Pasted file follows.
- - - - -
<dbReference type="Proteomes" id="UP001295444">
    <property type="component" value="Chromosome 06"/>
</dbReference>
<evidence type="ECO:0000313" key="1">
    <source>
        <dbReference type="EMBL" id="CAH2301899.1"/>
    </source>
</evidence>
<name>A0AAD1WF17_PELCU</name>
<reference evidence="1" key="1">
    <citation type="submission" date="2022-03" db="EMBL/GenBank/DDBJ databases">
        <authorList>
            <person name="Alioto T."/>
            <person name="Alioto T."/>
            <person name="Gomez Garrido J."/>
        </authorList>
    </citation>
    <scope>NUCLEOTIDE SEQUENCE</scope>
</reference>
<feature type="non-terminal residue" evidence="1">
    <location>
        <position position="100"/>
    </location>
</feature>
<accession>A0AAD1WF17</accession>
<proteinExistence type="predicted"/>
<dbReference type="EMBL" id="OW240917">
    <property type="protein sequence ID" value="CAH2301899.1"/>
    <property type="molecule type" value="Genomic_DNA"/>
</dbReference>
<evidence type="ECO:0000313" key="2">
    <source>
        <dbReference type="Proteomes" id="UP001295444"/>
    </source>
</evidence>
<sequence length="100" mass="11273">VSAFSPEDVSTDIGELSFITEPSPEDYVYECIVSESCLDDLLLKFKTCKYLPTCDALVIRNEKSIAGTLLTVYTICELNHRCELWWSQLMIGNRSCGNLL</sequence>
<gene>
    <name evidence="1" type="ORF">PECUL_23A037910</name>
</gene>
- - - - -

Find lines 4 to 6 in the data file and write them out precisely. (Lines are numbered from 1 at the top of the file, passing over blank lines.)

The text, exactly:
<evidence type="ECO:0000313" key="1">
    <source>
        <dbReference type="EMBL" id="CAH2301899.1"/>